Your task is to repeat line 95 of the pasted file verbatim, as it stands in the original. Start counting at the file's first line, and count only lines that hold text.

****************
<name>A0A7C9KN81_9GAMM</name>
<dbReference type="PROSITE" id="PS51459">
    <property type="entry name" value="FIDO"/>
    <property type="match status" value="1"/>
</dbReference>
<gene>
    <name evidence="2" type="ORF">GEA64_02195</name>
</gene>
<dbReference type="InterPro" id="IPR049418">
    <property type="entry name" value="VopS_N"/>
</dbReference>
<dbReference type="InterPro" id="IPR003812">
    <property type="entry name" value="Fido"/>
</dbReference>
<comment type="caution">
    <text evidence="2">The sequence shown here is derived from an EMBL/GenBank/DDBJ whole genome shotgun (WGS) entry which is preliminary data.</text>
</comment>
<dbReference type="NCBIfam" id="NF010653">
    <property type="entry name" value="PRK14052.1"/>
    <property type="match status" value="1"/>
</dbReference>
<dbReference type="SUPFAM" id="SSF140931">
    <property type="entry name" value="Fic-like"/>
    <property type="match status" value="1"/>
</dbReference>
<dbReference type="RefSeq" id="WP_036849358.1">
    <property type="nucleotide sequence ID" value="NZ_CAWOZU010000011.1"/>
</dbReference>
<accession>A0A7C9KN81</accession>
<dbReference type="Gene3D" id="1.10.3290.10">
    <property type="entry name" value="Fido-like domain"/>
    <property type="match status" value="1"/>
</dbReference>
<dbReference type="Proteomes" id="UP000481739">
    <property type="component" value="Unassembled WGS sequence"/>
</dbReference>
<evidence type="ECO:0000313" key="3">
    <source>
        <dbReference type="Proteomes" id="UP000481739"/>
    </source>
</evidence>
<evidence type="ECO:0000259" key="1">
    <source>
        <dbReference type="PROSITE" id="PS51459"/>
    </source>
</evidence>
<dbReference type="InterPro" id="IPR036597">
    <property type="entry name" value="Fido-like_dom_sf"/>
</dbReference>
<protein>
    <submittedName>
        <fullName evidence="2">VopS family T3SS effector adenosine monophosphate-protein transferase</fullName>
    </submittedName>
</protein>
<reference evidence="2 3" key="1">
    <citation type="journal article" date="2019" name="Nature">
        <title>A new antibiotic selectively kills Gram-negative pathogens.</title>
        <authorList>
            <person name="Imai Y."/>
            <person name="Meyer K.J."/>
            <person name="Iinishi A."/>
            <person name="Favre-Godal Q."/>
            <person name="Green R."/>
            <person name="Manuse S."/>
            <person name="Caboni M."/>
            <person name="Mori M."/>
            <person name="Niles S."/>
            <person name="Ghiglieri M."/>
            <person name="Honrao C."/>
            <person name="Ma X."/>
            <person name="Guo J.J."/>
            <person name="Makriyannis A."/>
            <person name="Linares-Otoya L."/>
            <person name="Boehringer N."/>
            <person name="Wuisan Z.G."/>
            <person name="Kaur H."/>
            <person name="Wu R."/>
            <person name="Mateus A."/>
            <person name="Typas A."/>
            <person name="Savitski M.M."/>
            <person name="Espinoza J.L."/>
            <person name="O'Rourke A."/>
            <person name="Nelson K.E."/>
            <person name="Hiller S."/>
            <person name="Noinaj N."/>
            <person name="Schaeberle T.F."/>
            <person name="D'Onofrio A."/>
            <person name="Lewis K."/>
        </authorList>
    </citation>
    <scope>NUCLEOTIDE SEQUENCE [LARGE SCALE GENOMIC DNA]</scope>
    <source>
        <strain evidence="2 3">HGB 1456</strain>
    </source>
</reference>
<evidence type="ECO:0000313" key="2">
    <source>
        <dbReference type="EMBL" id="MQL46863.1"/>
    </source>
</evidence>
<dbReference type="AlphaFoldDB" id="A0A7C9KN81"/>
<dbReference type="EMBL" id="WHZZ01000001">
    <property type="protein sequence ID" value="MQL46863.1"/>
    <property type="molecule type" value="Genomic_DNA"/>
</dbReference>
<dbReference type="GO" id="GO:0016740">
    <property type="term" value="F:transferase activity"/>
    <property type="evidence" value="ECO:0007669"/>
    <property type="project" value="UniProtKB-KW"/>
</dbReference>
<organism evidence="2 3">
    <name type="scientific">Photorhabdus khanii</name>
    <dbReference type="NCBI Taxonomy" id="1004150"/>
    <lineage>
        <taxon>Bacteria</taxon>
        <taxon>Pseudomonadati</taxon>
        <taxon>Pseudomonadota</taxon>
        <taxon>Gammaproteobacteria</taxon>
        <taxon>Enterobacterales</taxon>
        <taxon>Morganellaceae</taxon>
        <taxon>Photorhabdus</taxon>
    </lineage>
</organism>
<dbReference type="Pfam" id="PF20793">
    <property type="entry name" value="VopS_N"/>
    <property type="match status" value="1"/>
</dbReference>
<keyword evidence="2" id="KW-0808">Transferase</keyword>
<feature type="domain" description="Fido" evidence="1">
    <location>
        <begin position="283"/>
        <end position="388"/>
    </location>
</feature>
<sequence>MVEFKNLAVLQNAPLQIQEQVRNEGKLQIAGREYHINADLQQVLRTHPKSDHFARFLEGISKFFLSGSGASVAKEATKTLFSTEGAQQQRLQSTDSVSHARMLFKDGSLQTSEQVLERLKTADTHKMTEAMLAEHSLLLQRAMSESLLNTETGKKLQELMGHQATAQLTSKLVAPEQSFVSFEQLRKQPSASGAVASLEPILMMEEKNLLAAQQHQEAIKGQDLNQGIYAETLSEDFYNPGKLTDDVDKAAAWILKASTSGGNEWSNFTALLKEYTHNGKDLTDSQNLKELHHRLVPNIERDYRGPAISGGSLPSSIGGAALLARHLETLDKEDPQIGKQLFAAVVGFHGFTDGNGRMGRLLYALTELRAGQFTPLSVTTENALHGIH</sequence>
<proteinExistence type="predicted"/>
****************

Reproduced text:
</reference>